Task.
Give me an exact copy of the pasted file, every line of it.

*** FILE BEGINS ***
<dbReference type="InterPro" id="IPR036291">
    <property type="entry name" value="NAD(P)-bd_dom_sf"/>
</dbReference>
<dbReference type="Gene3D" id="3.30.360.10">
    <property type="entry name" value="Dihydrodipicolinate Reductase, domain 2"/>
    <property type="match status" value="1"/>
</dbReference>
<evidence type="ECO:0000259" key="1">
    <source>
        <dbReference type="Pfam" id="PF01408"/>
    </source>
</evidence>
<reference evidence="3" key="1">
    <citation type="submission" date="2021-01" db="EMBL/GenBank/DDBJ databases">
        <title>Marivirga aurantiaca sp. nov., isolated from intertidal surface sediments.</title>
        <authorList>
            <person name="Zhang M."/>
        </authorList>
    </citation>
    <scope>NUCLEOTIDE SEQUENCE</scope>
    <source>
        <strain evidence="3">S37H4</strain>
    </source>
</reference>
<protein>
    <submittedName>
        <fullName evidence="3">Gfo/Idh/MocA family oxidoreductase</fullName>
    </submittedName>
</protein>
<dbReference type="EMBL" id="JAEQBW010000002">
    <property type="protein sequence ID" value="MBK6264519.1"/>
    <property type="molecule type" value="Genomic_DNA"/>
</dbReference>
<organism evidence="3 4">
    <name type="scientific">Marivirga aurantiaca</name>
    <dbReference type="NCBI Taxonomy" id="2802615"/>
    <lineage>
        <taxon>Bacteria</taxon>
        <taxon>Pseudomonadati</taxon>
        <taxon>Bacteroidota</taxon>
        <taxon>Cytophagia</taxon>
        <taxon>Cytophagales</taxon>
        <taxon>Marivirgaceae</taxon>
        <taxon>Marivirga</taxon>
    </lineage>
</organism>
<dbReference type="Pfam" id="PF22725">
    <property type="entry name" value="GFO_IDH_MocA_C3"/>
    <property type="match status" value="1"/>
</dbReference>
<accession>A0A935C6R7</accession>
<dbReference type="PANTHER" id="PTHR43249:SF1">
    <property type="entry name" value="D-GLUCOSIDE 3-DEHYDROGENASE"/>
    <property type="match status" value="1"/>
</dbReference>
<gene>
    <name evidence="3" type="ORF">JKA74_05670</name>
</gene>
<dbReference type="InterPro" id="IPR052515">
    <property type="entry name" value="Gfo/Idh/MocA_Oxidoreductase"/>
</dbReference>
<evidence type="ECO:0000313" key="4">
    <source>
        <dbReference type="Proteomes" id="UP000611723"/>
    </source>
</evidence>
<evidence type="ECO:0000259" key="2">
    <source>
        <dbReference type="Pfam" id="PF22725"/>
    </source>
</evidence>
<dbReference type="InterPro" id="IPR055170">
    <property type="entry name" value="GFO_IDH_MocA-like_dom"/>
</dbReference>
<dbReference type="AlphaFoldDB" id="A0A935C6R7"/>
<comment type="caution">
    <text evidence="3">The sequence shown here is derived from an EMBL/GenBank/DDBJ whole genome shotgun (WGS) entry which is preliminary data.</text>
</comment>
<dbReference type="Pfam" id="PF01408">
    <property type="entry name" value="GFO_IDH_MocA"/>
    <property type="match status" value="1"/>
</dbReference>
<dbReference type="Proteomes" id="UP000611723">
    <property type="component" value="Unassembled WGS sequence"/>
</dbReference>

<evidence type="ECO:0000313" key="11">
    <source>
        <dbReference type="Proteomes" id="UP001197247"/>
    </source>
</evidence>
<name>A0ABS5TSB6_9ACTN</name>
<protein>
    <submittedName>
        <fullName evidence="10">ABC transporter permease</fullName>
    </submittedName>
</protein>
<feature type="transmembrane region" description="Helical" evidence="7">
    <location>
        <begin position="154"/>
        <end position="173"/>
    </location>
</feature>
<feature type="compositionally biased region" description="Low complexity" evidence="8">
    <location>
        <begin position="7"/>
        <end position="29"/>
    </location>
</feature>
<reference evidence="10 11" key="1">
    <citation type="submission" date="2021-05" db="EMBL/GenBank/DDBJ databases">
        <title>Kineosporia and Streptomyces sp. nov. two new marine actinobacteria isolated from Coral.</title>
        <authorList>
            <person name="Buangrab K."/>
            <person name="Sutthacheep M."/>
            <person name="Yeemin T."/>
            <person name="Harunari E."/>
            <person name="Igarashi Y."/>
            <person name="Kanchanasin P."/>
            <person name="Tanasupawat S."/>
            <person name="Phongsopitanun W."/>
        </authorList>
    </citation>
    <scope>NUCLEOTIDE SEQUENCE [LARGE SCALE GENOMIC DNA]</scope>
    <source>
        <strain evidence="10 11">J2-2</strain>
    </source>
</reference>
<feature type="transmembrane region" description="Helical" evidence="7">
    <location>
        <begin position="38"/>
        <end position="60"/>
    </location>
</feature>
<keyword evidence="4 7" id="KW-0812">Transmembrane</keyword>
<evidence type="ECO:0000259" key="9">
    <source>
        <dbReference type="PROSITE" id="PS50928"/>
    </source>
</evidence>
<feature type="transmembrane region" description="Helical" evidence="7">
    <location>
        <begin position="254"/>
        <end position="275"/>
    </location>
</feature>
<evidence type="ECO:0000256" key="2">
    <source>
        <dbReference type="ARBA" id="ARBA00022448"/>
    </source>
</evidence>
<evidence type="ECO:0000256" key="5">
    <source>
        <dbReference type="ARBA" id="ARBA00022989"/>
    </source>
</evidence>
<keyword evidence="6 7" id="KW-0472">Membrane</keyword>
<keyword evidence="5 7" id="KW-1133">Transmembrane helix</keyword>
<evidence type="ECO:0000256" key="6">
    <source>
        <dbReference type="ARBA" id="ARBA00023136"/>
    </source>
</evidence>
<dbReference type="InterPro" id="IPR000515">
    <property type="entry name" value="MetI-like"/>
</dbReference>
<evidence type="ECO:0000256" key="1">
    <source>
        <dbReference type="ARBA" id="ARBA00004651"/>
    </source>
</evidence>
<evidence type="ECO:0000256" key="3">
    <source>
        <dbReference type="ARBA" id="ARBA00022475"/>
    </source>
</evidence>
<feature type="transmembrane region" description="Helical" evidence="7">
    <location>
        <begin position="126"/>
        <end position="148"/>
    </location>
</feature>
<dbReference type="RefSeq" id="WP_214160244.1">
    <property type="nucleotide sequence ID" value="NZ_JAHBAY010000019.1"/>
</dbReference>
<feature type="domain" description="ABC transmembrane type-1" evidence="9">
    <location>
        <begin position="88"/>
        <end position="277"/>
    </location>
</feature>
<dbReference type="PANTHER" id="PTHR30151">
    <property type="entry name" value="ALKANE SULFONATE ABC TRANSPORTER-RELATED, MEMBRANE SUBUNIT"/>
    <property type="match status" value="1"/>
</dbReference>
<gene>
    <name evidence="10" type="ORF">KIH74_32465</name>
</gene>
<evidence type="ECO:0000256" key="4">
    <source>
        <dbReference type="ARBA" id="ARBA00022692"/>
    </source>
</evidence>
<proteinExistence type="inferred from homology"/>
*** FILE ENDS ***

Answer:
<dbReference type="InterPro" id="IPR036291">
    <property type="entry name" value="NAD(P)-bd_dom_sf"/>
</dbReference>
<dbReference type="Gene3D" id="3.30.360.10">
    <property type="entry name" value="Dihydrodipicolinate Reductase, domain 2"/>
    <property type="match status" value="1"/>
</dbReference>
<evidence type="ECO:0000259" key="1">
    <source>
        <dbReference type="Pfam" id="PF01408"/>
    </source>
</evidence>
<reference evidence="3" key="1">
    <citation type="submission" date="2021-01" db="EMBL/GenBank/DDBJ databases">
        <title>Marivirga aurantiaca sp. nov., isolated from intertidal surface sediments.</title>
        <authorList>
            <person name="Zhang M."/>
        </authorList>
    </citation>
    <scope>NUCLEOTIDE SEQUENCE</scope>
    <source>
        <strain evidence="3">S37H4</strain>
    </source>
</reference>
<protein>
    <submittedName>
        <fullName evidence="3">Gfo/Idh/MocA family oxidoreductase</fullName>
    </submittedName>
</protein>
<dbReference type="EMBL" id="JAEQBW010000002">
    <property type="protein sequence ID" value="MBK6264519.1"/>
    <property type="molecule type" value="Genomic_DNA"/>
</dbReference>
<organism evidence="3 4">
    <name type="scientific">Marivirga aurantiaca</name>
    <dbReference type="NCBI Taxonomy" id="2802615"/>
    <lineage>
        <taxon>Bacteria</taxon>
        <taxon>Pseudomonadati</taxon>
        <taxon>Bacteroidota</taxon>
        <taxon>Cytophagia</taxon>
        <taxon>Cytophagales</taxon>
        <taxon>Marivirgaceae</taxon>
        <taxon>Marivirga</taxon>
    </lineage>
</organism>
<dbReference type="Pfam" id="PF22725">
    <property type="entry name" value="GFO_IDH_MocA_C3"/>
    <property type="match status" value="1"/>
</dbReference>
<accession>A0A935C6R7</accession>
<dbReference type="PANTHER" id="PTHR43249:SF1">
    <property type="entry name" value="D-GLUCOSIDE 3-DEHYDROGENASE"/>
    <property type="match status" value="1"/>
</dbReference>
<gene>
    <name evidence="3" type="ORF">JKA74_05670</name>
</gene>
<dbReference type="InterPro" id="IPR052515">
    <property type="entry name" value="Gfo/Idh/MocA_Oxidoreductase"/>
</dbReference>
<evidence type="ECO:0000313" key="4">
    <source>
        <dbReference type="Proteomes" id="UP000611723"/>
    </source>
</evidence>
<evidence type="ECO:0000259" key="2">
    <source>
        <dbReference type="Pfam" id="PF22725"/>
    </source>
</evidence>
<dbReference type="InterPro" id="IPR055170">
    <property type="entry name" value="GFO_IDH_MocA-like_dom"/>
</dbReference>
<dbReference type="AlphaFoldDB" id="A0A935C6R7"/>
<comment type="caution">
    <text evidence="3">The sequence shown here is derived from an EMBL/GenBank/DDBJ whole genome shotgun (WGS) entry which is preliminary data.</text>
</comment>
<dbReference type="Pfam" id="PF01408">
    <property type="entry name" value="GFO_IDH_MocA"/>
    <property type="match status" value="1"/>
</dbReference>
<dbReference type="Proteomes" id="UP000611723">
    <property type="component" value="Unassembled WGS sequence"/>
</dbReference>

<evidence type="ECO:0000313" key="11">
    <source>
        <dbReference type="Proteomes" id="UP001197247"/>
    </source>
</evidence>
<name>A0ABS5TSB6_9ACTN</name>
<protein>
    <submittedName>
        <fullName evidence="10">ABC transporter permease</fullName>
    </submittedName>
</protein>
<feature type="transmembrane region" description="Helical" evidence="7">
    <location>
        <begin position="154"/>
        <end position="173"/>
    </location>
</feature>
<feature type="compositionally biased region" description="Low complexity" evidence="8">
    <location>
        <begin position="7"/>
        <end position="29"/>
    </location>
</feature>
<reference evidence="10 11" key="1">
    <citation type="submission" date="2021-05" db="EMBL/GenBank/DDBJ databases">
        <title>Kineosporia and Streptomyces sp. nov. two new marine actinobacteria isolated from Coral.</title>
        <authorList>
            <person name="Buangrab K."/>
            <person name="Sutthacheep M."/>
            <person name="Yeemin T."/>
            <person name="Harunari E."/>
            <person name="Igarashi Y."/>
            <person name="Kanchanasin P."/>
            <person name="Tanasupawat S."/>
            <person name="Phongsopitanun W."/>
        </authorList>
    </citation>
    <scope>NUCLEOTIDE SEQUENCE [LARGE SCALE GENOMIC DNA]</scope>
    <source>
        <strain evidence="10 11">J2-2</strain>
    </source>
</reference>
<feature type="transmembrane region" description="Helical" evidence="7">
    <location>
        <begin position="38"/>
        <end position="60"/>
    </location>
</feature>
<keyword evidence="4 7" id="KW-0812">Transmembrane</keyword>
<evidence type="ECO:0000259" key="9">
    <source>
        <dbReference type="PROSITE" id="PS50928"/>
    </source>
</evidence>
<feature type="transmembrane region" description="Helical" evidence="7">
    <location>
        <begin position="254"/>
        <end position="275"/>
    </location>
</feature>
<evidence type="ECO:0000256" key="2">
    <source>
        <dbReference type="ARBA" id="ARBA00022448"/>
    </source>
</evidence>
<evidence type="ECO:0000256" key="5">
    <source>
        <dbReference type="ARBA" id="ARBA00022989"/>
    </source>
</evidence>
<keyword evidence="6 7" id="KW-0472">Membrane</keyword>
<keyword evidence="5 7" id="KW-1133">Transmembrane helix</keyword>
<evidence type="ECO:0000256" key="6">
    <source>
        <dbReference type="ARBA" id="ARBA00023136"/>
    </source>
</evidence>
<dbReference type="InterPro" id="IPR000515">
    <property type="entry name" value="MetI-like"/>
</dbReference>
<evidence type="ECO:0000256" key="1">
    <source>
        <dbReference type="ARBA" id="ARBA00004651"/>
    </source>
</evidence>
<evidence type="ECO:0000256" key="3">
    <source>
        <dbReference type="ARBA" id="ARBA00022475"/>
    </source>
</evidence>
<feature type="transmembrane region" description="Helical" evidence="7">
    <location>
        <begin position="126"/>
        <end position="148"/>
    </location>
</feature>
<dbReference type="RefSeq" id="WP_214160244.1">
    <property type="nucleotide sequence ID" value="NZ_JAHBAY010000019.1"/>
</dbReference>
<feature type="domain" description="ABC transmembrane type-1" evidence="9">
    <location>
        <begin position="88"/>
        <end position="277"/>
    </location>
</feature>
<dbReference type="PANTHER" id="PTHR30151">
    <property type="entry name" value="ALKANE SULFONATE ABC TRANSPORTER-RELATED, MEMBRANE SUBUNIT"/>
    <property type="match status" value="1"/>
</dbReference>
<gene>
    <name evidence="10" type="ORF">KIH74_32465</name>
</gene>
<evidence type="ECO:0000256" key="4">
    <source>
        <dbReference type="ARBA" id="ARBA00022692"/>
    </source>
</evidence>
<proteinExistence type="inferred from homology"/>